Did you know that dogs don’t talk? Huge revelation, right?
Well, that’s not completely true. My Papillon, Filbert, could tell stories like you wouldn’t believe. He had an animated gurgle and greeted me with glorious tales of his day when I walked through the door. As grand of a story teller as he was, he did not speak human. He understood it, but he did not speak it.
If he had ever been lost during his 13 years with me, he wouldn’t have been able to approach Silly Sally Neighbor and say to her, “Hey, nice lady. I’m lost. Will you call my mom so she will come get me?”
Because dogs don’t talk.
It is our responsibility as humans who care for our beloved pets to make sure they have a chance to get home safely if ever they do get lost. Don’t take the risk. Anything can happen. The gardener could accidentally leave the gate to your back yard unlatched. Maybe you open your front door to get your BarkBox delivery and Rover darts after a squirrel. Okay, that one might be far fetched. What dog can resist BarkBox?
On a serious note, one of the more common reasons for dogs dashing is fear. Bangs of thunder. Booms of fireworks. Weeks surrounding the Fourth of July are notorious for dogs getting lost. The pounding echoes of sky-glittering explosives are terrifying to dogs, and are capable of sending them running fast and far.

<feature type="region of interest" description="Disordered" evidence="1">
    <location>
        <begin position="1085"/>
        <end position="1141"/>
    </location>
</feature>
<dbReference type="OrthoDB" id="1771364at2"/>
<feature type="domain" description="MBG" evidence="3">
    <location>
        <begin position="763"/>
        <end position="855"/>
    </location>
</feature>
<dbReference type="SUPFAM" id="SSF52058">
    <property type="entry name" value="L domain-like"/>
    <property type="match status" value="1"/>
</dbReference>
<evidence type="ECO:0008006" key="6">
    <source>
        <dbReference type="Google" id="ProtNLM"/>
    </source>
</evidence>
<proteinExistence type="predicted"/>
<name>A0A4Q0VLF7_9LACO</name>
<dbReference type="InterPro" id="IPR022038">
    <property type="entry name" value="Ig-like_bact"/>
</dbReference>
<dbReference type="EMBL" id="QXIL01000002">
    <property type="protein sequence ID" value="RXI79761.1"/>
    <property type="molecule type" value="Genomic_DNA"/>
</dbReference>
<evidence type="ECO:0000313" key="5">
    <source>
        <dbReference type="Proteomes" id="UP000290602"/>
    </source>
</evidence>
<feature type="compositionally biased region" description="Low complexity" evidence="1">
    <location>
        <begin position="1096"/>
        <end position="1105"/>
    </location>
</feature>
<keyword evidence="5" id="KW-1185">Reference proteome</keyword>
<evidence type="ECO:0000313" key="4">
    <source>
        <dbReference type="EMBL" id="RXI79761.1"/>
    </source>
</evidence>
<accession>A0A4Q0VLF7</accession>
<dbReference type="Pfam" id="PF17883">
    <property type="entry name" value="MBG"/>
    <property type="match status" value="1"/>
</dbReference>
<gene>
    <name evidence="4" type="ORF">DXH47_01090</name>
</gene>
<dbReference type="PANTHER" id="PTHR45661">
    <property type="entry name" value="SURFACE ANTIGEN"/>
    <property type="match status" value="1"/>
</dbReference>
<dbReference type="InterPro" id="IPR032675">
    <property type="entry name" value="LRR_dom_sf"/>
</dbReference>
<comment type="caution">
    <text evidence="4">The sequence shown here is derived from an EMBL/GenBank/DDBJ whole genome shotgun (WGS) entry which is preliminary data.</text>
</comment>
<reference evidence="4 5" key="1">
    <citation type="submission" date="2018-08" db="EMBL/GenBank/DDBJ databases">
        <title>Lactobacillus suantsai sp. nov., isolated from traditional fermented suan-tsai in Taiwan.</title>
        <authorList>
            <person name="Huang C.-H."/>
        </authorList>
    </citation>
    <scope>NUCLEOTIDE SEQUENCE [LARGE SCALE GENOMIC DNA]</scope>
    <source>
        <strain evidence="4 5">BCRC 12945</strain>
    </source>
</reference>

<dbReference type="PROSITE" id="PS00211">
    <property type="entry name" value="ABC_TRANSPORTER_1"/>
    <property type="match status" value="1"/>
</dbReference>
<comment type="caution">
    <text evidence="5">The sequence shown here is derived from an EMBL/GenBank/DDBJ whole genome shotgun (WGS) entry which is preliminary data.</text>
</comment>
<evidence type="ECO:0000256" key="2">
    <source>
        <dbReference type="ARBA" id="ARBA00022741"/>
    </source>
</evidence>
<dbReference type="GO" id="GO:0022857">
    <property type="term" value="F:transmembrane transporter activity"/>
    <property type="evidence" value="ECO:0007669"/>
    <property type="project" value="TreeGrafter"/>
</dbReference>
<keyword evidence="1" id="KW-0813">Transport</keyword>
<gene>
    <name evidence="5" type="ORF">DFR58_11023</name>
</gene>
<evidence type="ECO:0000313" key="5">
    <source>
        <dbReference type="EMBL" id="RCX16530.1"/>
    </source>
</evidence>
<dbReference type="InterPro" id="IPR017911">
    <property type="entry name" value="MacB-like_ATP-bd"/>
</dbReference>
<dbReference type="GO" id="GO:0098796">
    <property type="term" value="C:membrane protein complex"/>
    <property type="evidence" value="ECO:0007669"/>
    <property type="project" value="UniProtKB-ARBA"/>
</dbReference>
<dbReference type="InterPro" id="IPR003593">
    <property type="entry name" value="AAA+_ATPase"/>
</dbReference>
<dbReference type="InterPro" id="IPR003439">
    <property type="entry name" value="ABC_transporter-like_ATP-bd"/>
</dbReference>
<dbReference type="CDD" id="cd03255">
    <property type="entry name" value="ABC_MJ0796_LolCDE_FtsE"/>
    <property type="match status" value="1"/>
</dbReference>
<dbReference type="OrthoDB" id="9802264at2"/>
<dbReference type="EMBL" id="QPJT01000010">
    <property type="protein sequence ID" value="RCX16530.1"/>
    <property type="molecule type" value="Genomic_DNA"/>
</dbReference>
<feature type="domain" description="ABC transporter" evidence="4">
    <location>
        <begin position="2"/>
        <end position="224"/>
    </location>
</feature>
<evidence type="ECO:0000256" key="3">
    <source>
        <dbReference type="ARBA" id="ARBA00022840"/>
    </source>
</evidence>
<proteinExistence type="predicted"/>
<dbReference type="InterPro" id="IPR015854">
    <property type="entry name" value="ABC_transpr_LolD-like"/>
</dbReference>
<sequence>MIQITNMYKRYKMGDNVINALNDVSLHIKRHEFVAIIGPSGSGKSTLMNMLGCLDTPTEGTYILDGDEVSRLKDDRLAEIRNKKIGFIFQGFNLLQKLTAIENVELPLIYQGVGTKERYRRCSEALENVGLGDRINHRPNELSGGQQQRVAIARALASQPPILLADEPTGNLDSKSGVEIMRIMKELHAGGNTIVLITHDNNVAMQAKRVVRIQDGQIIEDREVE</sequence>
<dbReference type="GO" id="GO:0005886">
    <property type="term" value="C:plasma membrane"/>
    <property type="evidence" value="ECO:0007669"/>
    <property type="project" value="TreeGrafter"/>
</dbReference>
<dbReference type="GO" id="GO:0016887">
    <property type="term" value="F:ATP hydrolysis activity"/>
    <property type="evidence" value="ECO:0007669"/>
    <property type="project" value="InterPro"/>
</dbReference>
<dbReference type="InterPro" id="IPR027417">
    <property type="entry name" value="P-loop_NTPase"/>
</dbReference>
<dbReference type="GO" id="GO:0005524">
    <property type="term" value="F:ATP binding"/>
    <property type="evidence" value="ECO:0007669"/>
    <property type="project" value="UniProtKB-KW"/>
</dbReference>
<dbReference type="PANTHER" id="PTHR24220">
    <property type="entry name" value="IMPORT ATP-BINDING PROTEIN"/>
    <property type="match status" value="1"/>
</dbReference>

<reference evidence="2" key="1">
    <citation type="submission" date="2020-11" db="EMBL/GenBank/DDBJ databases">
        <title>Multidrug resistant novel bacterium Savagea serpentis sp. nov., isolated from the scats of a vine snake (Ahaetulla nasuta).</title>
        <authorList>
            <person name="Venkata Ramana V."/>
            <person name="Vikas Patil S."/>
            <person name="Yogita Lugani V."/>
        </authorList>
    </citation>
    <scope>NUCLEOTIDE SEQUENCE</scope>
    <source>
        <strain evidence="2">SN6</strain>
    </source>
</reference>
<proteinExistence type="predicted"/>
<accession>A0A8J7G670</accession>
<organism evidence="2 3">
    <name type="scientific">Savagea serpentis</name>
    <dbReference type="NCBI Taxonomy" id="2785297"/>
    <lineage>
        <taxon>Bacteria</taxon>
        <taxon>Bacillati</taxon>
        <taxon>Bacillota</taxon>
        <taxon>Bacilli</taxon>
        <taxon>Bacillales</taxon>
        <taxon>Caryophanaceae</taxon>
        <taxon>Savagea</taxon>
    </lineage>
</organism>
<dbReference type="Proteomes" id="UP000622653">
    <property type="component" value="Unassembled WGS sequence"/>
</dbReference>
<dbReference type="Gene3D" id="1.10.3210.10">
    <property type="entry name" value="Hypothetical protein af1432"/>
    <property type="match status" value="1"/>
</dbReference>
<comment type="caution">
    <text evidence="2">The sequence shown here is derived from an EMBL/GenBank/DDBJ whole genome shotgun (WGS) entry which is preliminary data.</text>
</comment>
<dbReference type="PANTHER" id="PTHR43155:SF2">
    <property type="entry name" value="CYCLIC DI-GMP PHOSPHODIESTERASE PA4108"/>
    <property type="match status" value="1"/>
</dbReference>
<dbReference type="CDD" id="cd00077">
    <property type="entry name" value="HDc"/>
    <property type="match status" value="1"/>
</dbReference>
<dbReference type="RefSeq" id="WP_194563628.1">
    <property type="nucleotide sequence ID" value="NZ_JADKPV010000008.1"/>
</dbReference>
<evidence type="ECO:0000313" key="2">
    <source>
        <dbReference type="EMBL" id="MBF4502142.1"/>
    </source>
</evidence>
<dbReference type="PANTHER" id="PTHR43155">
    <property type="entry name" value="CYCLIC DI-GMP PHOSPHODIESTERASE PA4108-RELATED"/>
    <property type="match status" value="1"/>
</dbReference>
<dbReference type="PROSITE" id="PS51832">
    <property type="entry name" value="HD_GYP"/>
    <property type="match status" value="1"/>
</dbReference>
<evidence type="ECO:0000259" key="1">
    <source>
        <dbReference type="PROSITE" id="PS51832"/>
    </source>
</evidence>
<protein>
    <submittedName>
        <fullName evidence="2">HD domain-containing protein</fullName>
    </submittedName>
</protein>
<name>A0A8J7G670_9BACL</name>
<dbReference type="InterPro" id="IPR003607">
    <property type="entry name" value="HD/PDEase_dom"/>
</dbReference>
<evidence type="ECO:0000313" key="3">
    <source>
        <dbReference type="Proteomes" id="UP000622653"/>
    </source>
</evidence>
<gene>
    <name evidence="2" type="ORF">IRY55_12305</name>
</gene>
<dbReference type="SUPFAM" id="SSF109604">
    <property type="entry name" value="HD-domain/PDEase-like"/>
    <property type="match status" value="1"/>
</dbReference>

Anything can happen.
How To Increase Your Dog’s Chances of Returning Home Safely If Lost
1. Get an ID tag with your phone number.
Having an ID tag on your dog’s collar with up-to-date contact information is the quickest and easiest way for a good Samaritan to reunite you with your dog.
You can also include any of the following, if you wish:
* Pet’s name
* Your name
* Email address
* Home address
Pet ID tags are available at your local pet store, veterinarian’s office or online. When I couldn’t get to the store right away to get an ID tag for my foster dog, Pinot, I handmade a temporary one with paper, a Sharpie, packing tape and a paper clip. Check it out:
2. Get your dog microchipped.
You can get microchips implanted by your trusted veterinarian. There can be a bit of a sting, so it is a good idea to request local anesthetic. If you adopted your pet from a shelter or rescue organization, he or she most likely has a microchip already. Make sure the contact information is current.
Personally, I think microchips are a godsend. So often, I hear stories of newly adopted dogs getting spooked on a walk, wriggling out of their collar and running like the wind. Another common story is “Dog Betty got out after her bath and we didn’t put her collar back on, yet.”
If someone finds your lost dog without his collar, they can take him to the nearest veterinary office or animal hospital to be scanned. The office personnel do not give out your personal contact information. They will call you to let you know your pet is found. Soon after, a happy reunion scene will take place at the vet. Many pet stores have scanners, too. They provide the same service.
Do you have a reunion story you can share thanks to an ID tag or microchip?